Although Elisabeth Lutyens (1906-83) was a pioneer of British twentieth-century music, her work is relatively unknown in North America. This article begins with an introduction to her life and compositions, before going on to a detailed analysis of text-music relations in selected passages of her Motet, op. 27 (1953). The analysis forms the basis for a discussion of the concept of text as representation of music: Lutyens began to compose the music of the Motet first, and chose its text—excerpts from the Tractatus logico-philosophicus (1921) by the Austrian-born English philosopher Ludwig Wittgenstein (1889-1951)—because it seemed a fitting expression of the musical ideas that had already begun to develop.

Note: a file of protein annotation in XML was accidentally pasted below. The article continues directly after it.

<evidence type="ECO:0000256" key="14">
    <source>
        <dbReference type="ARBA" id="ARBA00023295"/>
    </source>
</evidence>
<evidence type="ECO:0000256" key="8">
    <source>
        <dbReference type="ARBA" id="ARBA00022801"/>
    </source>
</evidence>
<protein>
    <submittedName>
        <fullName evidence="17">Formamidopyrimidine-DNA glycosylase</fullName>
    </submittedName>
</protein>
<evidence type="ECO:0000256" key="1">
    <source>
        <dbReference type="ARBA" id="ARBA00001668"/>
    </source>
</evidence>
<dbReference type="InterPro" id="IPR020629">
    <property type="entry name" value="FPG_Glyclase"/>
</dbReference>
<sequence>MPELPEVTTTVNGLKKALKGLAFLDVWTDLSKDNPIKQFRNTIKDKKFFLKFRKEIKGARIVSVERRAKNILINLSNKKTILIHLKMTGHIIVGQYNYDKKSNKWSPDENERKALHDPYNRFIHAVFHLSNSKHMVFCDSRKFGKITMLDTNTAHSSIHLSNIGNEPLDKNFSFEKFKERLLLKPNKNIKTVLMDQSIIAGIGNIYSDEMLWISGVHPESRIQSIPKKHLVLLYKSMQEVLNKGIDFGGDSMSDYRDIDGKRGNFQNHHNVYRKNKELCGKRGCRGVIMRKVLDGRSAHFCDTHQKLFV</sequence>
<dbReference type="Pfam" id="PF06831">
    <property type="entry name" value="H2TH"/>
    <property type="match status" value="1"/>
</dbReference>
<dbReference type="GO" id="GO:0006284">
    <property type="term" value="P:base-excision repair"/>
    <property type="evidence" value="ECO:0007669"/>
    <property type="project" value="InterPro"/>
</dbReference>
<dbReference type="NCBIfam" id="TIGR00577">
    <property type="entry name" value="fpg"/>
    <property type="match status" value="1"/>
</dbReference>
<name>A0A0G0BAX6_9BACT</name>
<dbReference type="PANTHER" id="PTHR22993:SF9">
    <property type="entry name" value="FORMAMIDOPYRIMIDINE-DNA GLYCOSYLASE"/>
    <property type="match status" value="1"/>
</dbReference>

Download the article in PDF to read it.